When the temperature dips low, it’s often tempting to warm up with a mug full of hot chocolate or hot apple cider. However, you’ll really need to break a sweat to burn off the calories from your typical mug of hot cocoa. Starbuck’s medium-sized, plain hot chocolate contains 300 calories, 8 grams of fat, and 47 grams of carbs (and the flavored hot chocolates are even worse!) If you absolutely have to have hot chocolate, make your own with a low calorie, low fat mix. If you just want a warm beverage, go for coffee or tea instead.
Smoothies, Milk Shakes, and Floats
Thick, creamy, and delicious, many of the drinks in this category probably look clearly unhealthy to you. Consider Coldstone Creamery’s largest Oh Fudge! Shake with 1920 calories and 106 grams of fat, for example. However, many fruit shakes and smoothies appear to be very healthy and nutritious. Be wary and check the nutritional stats though! Many juice and fruit-based drinks are mixed with high-calorie ingredients and packed with sugar. For instance, Jamba Juice’s Power Pomegranate Paradise Fruit Smoothie has 95 grams of sugar (and 430 calories). Fruit juice is often rich in many vitamins and can be a healthy choice; however, watch your serving size and take note of the sugar and calories!
Have you ever heard the phrase “empty calories” used to describe beer? “Empty calories” typically refers to foods that are high in calories and low in nutritional value. An average can of beer may contain 150 calories from sugar, but not too much else. Go for light beer to cut back on some of these calories and try to keep the number of cans to a minimum. Otherwise, those extra calories may be stored as fat, leading to the familiar “beer belly.”
Rich and Sugary Cocktails
Like beer, cocktails also often contain lots of empty calories. Many cocktails can register even higher on the calorie count due to the juices, sodas, and syrups they’re mixed with. Big, sugary margaritas + mudslides are among the most calorie-intense drinks at restaurants. However, stats for most cocktails can vary widely depending on how they are prepared. Limit yourself to just 1 (normal-sized) cocktail if you want to indulge and choose one without (or with limited amounts of) sugary syrups, juices, and sodas. Diet sodas, sparkling waters, and low-sugar juices are among some of the lower calorie choices.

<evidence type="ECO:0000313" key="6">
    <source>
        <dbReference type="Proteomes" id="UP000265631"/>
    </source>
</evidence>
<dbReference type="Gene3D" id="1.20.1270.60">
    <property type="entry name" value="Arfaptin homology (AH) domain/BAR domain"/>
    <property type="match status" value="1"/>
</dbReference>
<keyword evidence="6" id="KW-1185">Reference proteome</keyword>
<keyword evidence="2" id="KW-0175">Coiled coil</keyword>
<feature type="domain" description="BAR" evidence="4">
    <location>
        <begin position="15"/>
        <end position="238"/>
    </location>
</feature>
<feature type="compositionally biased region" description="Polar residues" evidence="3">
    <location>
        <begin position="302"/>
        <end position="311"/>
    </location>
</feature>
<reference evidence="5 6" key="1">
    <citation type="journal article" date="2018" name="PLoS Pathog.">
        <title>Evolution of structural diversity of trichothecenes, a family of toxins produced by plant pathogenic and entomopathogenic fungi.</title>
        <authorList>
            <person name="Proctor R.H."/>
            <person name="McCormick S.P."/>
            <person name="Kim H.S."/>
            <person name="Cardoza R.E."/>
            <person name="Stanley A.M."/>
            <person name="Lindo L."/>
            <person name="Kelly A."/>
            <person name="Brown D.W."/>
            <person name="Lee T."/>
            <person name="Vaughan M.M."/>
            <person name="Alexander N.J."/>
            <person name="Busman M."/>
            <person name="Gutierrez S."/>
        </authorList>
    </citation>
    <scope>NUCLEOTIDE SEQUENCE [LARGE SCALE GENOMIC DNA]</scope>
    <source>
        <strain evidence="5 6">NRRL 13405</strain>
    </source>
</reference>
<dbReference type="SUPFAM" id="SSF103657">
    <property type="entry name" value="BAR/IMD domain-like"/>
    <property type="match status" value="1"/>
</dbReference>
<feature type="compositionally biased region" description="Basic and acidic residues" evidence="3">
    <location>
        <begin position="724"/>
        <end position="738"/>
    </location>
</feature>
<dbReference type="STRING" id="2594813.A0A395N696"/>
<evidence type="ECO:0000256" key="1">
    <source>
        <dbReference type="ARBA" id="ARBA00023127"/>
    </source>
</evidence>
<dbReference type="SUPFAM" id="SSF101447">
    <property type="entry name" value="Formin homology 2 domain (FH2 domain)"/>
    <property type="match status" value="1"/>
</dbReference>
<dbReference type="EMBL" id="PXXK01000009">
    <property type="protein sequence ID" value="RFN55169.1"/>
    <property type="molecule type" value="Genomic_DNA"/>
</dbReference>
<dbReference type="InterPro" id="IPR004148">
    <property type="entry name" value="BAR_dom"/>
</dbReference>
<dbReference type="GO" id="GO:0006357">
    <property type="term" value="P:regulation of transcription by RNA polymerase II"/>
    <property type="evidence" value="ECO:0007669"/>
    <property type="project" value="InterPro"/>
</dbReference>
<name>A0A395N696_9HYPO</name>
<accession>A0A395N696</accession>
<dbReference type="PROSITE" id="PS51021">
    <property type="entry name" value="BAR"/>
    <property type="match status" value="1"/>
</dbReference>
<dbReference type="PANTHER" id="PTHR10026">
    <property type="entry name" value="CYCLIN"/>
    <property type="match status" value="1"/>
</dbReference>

STAY ON TRACK IN 2011
A new year means new resolutions. January is a great time to get motivated to get healthier and improve your body. However, after a few months, it is easy to lose motivation and start cutting back on trips to the gym and eating right. Our team at Force Factor wants to help you meet your goals for 2011 all year long. Check out the below tips for habits you can start now to help you stay on track!
Keeping a journal of exercise can keep you accountable. By writing down your workouts every day, you can better remember how often you’ve been working out, what muscle groups you should work next, and when you need a rest day. Writing down planned exercise ahead of time (in pen!) can also help you to stick to your workout schedule better.
Keeping a journal of your food intake can also keep you on track. Frequent small snacks throughout the day can really add up and sabotage the progress you’ve made in the gym. If you commit yourself to writing down everything you eat daily, you’ll be more aware of destructive snacking and binges. Planning out meals and writing them down beforehand can also help you to stay on track with your eating habits.
Schedule Exercise Ahead of Time:
For better success in sticking to gym visits, make a conscious effort to plan workouts into your schedule. If you only go when you remember or “feel like it” you’re not likely to get the maximum results you want. Write gym visits into your calendar and treat them like you would permanent appointments.